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Gilfred Studholme (1740-1792) was a British military officer who commanded forces on the Saint John River, Nova Scotia during the American Revolution.[1] He was commissioned in the Loyal Nova Scotia Volunteers at the outbreak of the war and later served as a captain in the Royal Fencible Americans and promoted to Brigade-Major. Studholme rescued Joseph Gorham in pushing back the American attack in the Battle of Fort Cumberland. After the St. John River expedition, Studholme replaced Fort Frederick with a fort he built on higher ground, which was named Fort Howe. At this fort, Studholme was helpful to Michael Francklin in ensuring peace with the Mi'kmaq and Malecites (1780). After the war, he was appointed by Governor John Parr to "the care and superintending" of the loyalist settlers on the Saint John. He was eventually named to the first Executive Council of the new province of New Brunswick (1784).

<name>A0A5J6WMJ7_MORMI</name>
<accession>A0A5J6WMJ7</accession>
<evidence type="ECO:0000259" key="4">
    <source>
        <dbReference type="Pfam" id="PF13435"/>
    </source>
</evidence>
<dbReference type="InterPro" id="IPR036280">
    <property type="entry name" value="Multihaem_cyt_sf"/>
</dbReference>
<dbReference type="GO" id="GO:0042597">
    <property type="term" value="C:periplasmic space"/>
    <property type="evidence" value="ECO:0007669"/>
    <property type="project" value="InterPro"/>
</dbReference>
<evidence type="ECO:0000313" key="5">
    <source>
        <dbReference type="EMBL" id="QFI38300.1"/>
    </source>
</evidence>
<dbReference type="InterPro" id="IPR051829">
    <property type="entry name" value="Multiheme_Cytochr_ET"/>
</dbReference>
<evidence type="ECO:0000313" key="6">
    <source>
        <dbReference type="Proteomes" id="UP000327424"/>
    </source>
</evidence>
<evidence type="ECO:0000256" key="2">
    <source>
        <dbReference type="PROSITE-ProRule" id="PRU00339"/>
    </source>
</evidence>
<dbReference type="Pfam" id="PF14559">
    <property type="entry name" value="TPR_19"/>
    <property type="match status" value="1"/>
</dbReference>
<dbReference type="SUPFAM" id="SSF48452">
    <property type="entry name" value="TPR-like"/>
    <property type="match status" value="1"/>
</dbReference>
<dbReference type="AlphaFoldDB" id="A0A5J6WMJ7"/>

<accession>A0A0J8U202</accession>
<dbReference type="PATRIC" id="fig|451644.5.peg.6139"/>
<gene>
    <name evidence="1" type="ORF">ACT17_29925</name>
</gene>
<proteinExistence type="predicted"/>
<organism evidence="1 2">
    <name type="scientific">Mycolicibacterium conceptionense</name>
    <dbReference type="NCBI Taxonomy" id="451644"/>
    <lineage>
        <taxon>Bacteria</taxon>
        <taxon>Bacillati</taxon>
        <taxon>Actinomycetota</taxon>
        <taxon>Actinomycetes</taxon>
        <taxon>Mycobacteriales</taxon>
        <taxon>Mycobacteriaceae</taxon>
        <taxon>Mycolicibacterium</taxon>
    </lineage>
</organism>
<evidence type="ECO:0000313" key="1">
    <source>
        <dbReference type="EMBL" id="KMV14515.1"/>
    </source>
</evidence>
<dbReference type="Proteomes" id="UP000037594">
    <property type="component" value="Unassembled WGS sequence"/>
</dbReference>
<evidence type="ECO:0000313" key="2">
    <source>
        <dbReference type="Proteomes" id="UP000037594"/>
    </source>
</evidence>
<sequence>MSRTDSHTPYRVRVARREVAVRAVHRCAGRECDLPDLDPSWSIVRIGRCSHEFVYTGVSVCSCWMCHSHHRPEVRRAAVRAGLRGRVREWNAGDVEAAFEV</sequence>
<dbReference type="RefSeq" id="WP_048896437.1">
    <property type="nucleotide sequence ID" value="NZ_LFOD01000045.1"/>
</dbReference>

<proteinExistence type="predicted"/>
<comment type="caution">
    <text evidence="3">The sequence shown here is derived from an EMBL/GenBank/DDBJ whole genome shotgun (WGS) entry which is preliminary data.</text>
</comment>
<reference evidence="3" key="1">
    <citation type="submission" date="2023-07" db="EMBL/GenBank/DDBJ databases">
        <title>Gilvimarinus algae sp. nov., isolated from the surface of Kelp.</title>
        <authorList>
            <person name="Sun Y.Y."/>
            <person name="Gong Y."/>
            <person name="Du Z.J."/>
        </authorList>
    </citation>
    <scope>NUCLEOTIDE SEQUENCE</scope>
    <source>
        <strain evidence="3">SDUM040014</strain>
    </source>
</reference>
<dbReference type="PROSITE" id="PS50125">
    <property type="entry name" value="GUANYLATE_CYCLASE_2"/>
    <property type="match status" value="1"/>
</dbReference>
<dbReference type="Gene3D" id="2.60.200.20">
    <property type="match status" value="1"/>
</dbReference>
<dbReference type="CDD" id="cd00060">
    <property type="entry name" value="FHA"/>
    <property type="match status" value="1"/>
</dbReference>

See also


  1. Godfrey, W.G. (1979). "Studholme, Gilfred". In Halpenny, Francess G. Dictionary of Canadian Biography. IV (1771–1800) (online ed.). University of Toronto Press. 

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